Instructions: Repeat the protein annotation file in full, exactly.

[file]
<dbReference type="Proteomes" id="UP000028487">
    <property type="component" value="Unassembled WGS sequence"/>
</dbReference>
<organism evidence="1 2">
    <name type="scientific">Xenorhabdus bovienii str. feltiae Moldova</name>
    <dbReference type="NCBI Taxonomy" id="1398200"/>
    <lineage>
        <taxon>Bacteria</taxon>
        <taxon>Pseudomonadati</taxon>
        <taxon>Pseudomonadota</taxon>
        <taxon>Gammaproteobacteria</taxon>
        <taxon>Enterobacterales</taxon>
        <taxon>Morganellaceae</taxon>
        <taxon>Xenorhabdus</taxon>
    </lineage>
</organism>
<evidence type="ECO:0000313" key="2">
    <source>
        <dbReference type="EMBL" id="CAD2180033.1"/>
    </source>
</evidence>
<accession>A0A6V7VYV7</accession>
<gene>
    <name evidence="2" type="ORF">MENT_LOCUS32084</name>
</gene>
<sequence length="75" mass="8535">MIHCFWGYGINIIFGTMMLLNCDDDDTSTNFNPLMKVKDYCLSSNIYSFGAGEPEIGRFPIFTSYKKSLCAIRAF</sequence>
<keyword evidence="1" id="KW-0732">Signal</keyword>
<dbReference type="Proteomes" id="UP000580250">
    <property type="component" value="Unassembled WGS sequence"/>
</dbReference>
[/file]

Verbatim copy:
<dbReference type="Proteomes" id="UP000028487">
    <property type="component" value="Unassembled WGS sequence"/>
</dbReference>
<organism evidence="1 2">
    <name type="scientific">Xenorhabdus bovienii str. feltiae Moldova</name>
    <dbReference type="NCBI Taxonomy" id="1398200"/>
    <lineage>
        <taxon>Bacteria</taxon>
        <taxon>Pseudomonadati</taxon>
        <taxon>Pseudomonadota</taxon>
        <taxon>Gammaproteobacteria</taxon>
        <taxon>Enterobacterales</taxon>
        <taxon>Morganellaceae</taxon>
        <taxon>Xenorhabdus</taxon>
    </lineage>
</organism>
<evidence type="ECO:0000313" key="2">
    <source>
        <dbReference type="EMBL" id="CAD2180033.1"/>
    </source>
</evidence>
<accession>A0A6V7VYV7</accession>
<gene>
    <name evidence="2" type="ORF">MENT_LOCUS32084</name>
</gene>
<sequence length="75" mass="8535">MIHCFWGYGINIIFGTMMLLNCDDDDTSTNFNPLMKVKDYCLSSNIYSFGAGEPEIGRFPIFTSYKKSLCAIRAF</sequence>
<keyword evidence="1" id="KW-0732">Signal</keyword>
<dbReference type="Proteomes" id="UP000580250">
    <property type="component" value="Unassembled WGS sequence"/>
</dbReference>